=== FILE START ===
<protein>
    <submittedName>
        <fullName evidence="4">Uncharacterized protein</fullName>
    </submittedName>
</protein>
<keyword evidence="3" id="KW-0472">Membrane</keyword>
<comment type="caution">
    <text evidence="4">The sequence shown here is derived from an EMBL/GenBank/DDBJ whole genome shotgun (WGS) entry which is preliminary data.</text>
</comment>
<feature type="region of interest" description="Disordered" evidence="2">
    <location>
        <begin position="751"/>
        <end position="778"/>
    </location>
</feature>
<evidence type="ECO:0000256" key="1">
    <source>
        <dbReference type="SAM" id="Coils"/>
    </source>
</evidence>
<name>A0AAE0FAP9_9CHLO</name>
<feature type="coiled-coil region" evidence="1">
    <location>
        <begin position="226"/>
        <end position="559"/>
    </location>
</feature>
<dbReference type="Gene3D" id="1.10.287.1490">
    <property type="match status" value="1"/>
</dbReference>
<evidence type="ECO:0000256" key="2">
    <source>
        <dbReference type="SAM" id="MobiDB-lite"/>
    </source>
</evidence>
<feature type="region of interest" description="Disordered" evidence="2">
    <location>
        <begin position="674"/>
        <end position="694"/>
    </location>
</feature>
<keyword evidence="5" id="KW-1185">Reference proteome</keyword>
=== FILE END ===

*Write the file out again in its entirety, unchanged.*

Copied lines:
<protein>
    <submittedName>
        <fullName evidence="4">Uncharacterized protein</fullName>
    </submittedName>
</protein>
<keyword evidence="3" id="KW-0472">Membrane</keyword>
<comment type="caution">
    <text evidence="4">The sequence shown here is derived from an EMBL/GenBank/DDBJ whole genome shotgun (WGS) entry which is preliminary data.</text>
</comment>
<feature type="region of interest" description="Disordered" evidence="2">
    <location>
        <begin position="751"/>
        <end position="778"/>
    </location>
</feature>
<evidence type="ECO:0000256" key="1">
    <source>
        <dbReference type="SAM" id="Coils"/>
    </source>
</evidence>
<name>A0AAE0FAP9_9CHLO</name>
<feature type="coiled-coil region" evidence="1">
    <location>
        <begin position="226"/>
        <end position="559"/>
    </location>
</feature>
<dbReference type="Gene3D" id="1.10.287.1490">
    <property type="match status" value="1"/>
</dbReference>
<evidence type="ECO:0000256" key="2">
    <source>
        <dbReference type="SAM" id="MobiDB-lite"/>
    </source>
</evidence>
<feature type="region of interest" description="Disordered" evidence="2">
    <location>
        <begin position="674"/>
        <end position="694"/>
    </location>
</feature>
<keyword evidence="5" id="KW-1185">Reference proteome</keyword>